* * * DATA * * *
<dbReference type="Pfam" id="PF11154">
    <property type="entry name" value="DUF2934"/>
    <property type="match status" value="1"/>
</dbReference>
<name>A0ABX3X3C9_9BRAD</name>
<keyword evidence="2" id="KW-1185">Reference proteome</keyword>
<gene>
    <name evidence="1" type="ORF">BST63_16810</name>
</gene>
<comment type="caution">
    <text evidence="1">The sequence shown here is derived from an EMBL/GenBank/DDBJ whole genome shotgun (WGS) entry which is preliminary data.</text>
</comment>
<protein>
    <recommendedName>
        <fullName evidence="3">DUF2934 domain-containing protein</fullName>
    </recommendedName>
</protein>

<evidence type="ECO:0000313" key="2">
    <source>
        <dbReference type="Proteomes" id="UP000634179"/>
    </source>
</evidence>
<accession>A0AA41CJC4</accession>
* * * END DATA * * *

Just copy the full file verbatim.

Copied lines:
<dbReference type="Pfam" id="PF11154">
    <property type="entry name" value="DUF2934"/>
    <property type="match status" value="1"/>
</dbReference>
<name>A0ABX3X3C9_9BRAD</name>
<keyword evidence="2" id="KW-1185">Reference proteome</keyword>
<gene>
    <name evidence="1" type="ORF">BST63_16810</name>
</gene>
<comment type="caution">
    <text evidence="1">The sequence shown here is derived from an EMBL/GenBank/DDBJ whole genome shotgun (WGS) entry which is preliminary data.</text>
</comment>
<protein>
    <recommendedName>
        <fullName evidence="3">DUF2934 domain-containing protein</fullName>
    </recommendedName>
</protein>

<evidence type="ECO:0000313" key="2">
    <source>
        <dbReference type="Proteomes" id="UP000634179"/>
    </source>
</evidence>
<accession>A0AA41CJC4</accession>